Hysterectomy Cancer Lawsuit Lawyers
Please note: Our law firm no longer accepts Morcellator cases.
Our law firm is reviewing hysterectomy cancer lawsuits or morcellator injury cases in all 50 states and Puerto Rico. If you or a loved one was diagnosed with cancer after a hysterectomy, contact a lawyer now for a free legal case consultation regarding a potential Hysterectomy Cancer Lawsuit. Use this form or call us toll-free at (888) 520-5202.
Hysterectomy Cancer Information
Matthews & Associates is reviewing hysterectomy cancer lawsuits for women who developed uterine sarcoma, leiomyosarcoma (LMS), or other aggressive cancers after laparoscopic surgery for a hysterectomy which used a morcellator. Most women experience uterine fibroids, benign growths on the uterus. Hundreds of thousands of women undergo a hysterectomy (surgical removal of the uterus) or myomectomy (fibroid removal surgery). In tens of thousands of women, surgeons use a tool called a power morcellator to lance the uterus into tiny pieces, which are then vacuumed out through a tube.
Fibroids and Cancer
Fibroids are sometimes cancerous. Some one in 350 women who undergo a hysterectomy to remove fibroids has uterine sarcoma; roughly one in 500 has an aggressive form of cancer called leiomyosarcoma (LMS).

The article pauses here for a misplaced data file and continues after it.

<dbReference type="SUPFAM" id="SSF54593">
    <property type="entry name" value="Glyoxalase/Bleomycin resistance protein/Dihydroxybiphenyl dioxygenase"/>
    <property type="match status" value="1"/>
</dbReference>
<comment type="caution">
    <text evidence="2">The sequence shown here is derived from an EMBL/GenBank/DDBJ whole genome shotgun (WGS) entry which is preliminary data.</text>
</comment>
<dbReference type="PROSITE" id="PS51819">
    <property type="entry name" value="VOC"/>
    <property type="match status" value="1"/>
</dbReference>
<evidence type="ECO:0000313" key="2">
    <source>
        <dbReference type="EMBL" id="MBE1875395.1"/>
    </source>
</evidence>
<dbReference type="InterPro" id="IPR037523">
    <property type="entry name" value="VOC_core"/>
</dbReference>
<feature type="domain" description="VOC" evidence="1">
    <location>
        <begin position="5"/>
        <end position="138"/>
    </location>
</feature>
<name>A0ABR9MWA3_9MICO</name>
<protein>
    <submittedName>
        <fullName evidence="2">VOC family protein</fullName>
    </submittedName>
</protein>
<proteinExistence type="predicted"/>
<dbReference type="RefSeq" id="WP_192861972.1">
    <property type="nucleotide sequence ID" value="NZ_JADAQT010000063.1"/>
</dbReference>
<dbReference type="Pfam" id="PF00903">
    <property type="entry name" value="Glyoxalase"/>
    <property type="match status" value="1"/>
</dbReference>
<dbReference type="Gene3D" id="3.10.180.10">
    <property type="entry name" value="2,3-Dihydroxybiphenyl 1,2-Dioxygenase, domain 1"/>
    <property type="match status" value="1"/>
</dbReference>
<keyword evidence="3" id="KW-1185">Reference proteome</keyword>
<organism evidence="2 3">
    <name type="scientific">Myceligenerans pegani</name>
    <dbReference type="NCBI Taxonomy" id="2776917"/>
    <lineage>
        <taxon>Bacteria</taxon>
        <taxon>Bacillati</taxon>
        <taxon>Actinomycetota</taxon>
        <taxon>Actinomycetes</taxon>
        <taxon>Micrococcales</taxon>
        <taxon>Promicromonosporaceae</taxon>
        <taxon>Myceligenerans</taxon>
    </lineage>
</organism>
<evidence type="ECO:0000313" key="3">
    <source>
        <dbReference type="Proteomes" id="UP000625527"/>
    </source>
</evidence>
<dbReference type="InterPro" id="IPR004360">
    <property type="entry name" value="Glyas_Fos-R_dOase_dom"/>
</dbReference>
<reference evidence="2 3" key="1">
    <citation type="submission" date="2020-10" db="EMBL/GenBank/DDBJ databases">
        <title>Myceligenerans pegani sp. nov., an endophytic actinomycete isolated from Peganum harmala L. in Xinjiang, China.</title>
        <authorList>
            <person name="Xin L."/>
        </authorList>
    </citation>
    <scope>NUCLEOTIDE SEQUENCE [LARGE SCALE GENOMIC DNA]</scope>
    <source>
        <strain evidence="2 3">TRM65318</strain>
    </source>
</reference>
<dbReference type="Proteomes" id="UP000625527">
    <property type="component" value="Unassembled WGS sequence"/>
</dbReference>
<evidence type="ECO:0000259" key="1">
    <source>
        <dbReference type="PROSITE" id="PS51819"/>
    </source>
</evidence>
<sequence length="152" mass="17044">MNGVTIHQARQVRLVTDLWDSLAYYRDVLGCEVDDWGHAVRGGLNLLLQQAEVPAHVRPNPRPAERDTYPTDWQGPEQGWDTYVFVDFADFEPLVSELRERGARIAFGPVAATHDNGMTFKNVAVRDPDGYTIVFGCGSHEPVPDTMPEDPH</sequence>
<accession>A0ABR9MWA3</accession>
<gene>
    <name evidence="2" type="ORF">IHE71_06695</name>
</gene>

A morcellator used without a protective surgical bag can leave tissue bits behind. When that tissue contains cancerous cells, the power morcellator can spread cancer throughout the pelvis, abdomen and elsewhere. Surgeons can reduce the risk of spreading cancer by using bags; but many surgeons don’t use the flimsy, awkward bags.
FDA Warning for Hysterectomy Cancer Risk
In April 2014, the U.S. FDA published a Safety Warning which recommended morcellators not be used in the treatment of uterine fibroids or hysterectomies. The FDA wrote:
“If laparoscopic power morcellation is performed in women with unsuspected uterine sarcoma, there is a risk that the procedure will spread the cancerous tissue within the abdomen and pelvis, significantly worsening the patient’s likelihood of long-term survival. For this reason, and because there is no reliable method for predicting whether a woman with fibroids may have a uterine sarcoma, the FDA discourages the use of laparoscopic power morcellation during hysterectomy or myomectomy for uterine fibroids.”
Many women have filed lawsuits alleging they were never warned about the risks of cancer from a hysterectomy using a power morcellator. Many also say they were never informed of safer alternatives.
Morcellators have been promoted as a means of reducing pain, speeding recovery, and cutting down scarring. These promotional points may be valid when compared with open abdominal surgery, but morcellator benefits are less clear in comparison with alternative, minimally-invasive laparoscopic procedures.
According to FDA, alternatives include:
- Surgical hysterectomy performed vaginally or abdominally
- Laparoscopic hysterectomy or myomectomy that does not involve morcellation.
- Catheter-based blocking of the uterine artery.
- High-intensity focused ultrasound.
- Drug therapy.